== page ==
Fostering Digital Citizenship

REFLECTIVE POST for ETL523 Assessment 3 Part B

At the beginning of my ETL523 studies of digital citizenship I shared my thoughts on the group Padlet and in my blog: “Digital citizenship refers specifically to knowing how to behave in the digital world”, I wrote, and then continued: “as educators, (we) must help our young students develop the skills, habits and appropriate behaviour that will help them be safe, act ethically and respectfully and be accountable for their actions.  This is citizenship.” (Wocke, 2018c; Wocke 2018a).

Now, at the end of this module, I still agree with most of it, except the last sentence. This is not citizenship, at least not all of it. In my recent blogpost called Digital CITIZENship I reflected on my learning and new understanding (Wocke, 2018f). Yes, citizenship has to do with personal behaviour, but it is also tied to community, social responsibility and privileges (Ohler, 2011). It further has to do with participation, becoming active citizens rather than just passive consumers (Rheingold, 2010).

What is digital citizenship?, posted by Family Online Safety Institute

A century ago already Dewey argued that the goal of schools should be to educate young people to be citizens who can think, do and act intelligently and morally (“John Dewey,” n.d.). With the advent of the digital society, schools need to take on this responsibility, especially in the digital realm. In order to be empowered citizens, we have to ensure that we equip our students with the information literacy, digital literacy and social media literacy skills and the ability to transfer those skills to new media and situations (Wocke, 2018e, Hague & Payton, 2010, Rheingold, 2010). The networked and connected nature of the Internet means that this cannot happen in isolation, only in dedicated digital citizenship classes. It needs to be integrated into every classroom and every lesson, in order for this attitude to become part of the everyday behaviour of our students. The social, open and participatory nature of the Internet has eliminated boundaries to communication and collaboration to such an extent that our digital interactions are as likely to be local, as national or global. Digital citizens are by default global citizens and should be cultivated as such, by helping them develop a sense of personal and global responsibility and accountability (Lindsay, 2016, p. 22; Crockett & Churches, 2018, p. 24).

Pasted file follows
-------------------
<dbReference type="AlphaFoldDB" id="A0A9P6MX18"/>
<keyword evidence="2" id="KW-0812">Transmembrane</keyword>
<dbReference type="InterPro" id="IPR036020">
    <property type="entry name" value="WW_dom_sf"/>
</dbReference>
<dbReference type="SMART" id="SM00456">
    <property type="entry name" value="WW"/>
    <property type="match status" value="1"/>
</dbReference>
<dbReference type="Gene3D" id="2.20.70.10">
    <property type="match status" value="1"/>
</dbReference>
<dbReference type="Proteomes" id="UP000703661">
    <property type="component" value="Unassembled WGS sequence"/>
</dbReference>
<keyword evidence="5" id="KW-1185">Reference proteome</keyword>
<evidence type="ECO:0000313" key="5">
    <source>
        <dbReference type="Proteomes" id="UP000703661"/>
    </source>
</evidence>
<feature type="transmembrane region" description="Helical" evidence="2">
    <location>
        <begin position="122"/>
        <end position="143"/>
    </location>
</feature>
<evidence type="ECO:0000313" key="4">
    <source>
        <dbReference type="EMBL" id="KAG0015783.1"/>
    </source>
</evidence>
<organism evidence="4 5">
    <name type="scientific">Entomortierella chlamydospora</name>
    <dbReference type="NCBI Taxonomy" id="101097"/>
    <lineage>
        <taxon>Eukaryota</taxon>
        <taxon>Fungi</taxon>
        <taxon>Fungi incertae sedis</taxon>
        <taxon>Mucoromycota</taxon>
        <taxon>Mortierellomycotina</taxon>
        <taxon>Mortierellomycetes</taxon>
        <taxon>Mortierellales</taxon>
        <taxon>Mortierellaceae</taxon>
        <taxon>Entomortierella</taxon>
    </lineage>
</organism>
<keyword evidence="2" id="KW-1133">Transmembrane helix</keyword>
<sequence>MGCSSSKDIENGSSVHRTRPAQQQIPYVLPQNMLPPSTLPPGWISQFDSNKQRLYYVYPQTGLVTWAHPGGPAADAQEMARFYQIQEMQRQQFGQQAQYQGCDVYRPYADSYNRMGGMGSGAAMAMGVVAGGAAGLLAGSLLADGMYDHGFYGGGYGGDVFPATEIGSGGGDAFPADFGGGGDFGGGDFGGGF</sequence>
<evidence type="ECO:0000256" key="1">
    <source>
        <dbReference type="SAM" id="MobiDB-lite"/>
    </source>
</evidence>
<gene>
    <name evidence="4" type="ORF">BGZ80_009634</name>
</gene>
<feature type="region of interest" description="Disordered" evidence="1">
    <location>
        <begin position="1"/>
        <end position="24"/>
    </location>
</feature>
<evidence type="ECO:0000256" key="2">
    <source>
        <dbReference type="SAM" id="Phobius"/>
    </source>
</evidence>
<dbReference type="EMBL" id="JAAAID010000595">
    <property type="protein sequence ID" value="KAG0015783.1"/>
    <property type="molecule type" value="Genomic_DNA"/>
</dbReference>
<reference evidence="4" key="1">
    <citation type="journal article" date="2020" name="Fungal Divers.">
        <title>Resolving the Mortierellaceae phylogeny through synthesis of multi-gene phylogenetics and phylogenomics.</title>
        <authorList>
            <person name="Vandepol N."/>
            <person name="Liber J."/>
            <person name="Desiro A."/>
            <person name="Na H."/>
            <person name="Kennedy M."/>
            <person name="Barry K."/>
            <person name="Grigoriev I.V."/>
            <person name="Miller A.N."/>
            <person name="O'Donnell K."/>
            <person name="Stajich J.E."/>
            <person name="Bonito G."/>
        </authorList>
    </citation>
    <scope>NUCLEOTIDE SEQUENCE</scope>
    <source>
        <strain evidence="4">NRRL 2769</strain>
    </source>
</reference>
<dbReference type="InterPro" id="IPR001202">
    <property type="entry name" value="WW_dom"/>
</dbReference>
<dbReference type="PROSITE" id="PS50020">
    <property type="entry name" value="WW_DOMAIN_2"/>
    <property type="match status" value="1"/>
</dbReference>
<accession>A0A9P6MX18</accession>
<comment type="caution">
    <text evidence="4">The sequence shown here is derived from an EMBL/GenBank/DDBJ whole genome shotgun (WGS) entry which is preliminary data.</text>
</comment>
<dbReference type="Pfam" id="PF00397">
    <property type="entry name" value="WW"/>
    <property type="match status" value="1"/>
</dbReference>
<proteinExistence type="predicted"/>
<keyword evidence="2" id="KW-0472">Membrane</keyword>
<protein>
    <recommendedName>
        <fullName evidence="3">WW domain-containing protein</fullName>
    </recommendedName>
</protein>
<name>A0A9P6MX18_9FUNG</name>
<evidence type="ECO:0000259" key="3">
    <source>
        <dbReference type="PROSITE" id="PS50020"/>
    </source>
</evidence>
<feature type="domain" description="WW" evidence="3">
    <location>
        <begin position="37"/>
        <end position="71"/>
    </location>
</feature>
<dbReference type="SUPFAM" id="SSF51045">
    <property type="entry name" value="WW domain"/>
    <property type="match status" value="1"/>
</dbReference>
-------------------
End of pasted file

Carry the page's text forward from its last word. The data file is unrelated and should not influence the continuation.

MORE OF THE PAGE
By intentionally designing digital learning environments (discussed here on my blog and in the forum),  where learning is facilitated and supported through the affordances of digital technology, we can create safe, authentic learning environments, where we guide our students in their development as 21st century citizens – see figure 1. (Wocke, 2018b). Digital learning environments (DLE) should be intentionally designed, allowing for personalised, empowering, learner-centred and learner-directed learning, where our students can practice and develop appropriate and ethical participation in the digital world (Veletsianos, 2016, pp. 246-7).
Figure 1. A definition of 21st Century Citizenship by P21.

Teacher librarians (TL), dually qualified educators and information specialists, are uniquely qualified to assist school leadership in designing DLEs and implementing policies and procedures with which to create environment that will facilitate the development of our students as effective citizens of the 21st century. While classroom teachers need to focus on subject content, TLs can collaborate with them and integrate aspects of literacy building and citizenship development into teaching and learning. TLs understand the needs and requirements of successfully, critically, ethically and honestly navigating the changing information environment, through teaching of research skills, evaluation, curation and ethical use of information sources. TLs can play an important role, not only assisting teachers to facilitate 21st century learning, but also helping teachers to develop the skills, competencies and fluencies needed to                              fully participate in the information economy. TLs are also able to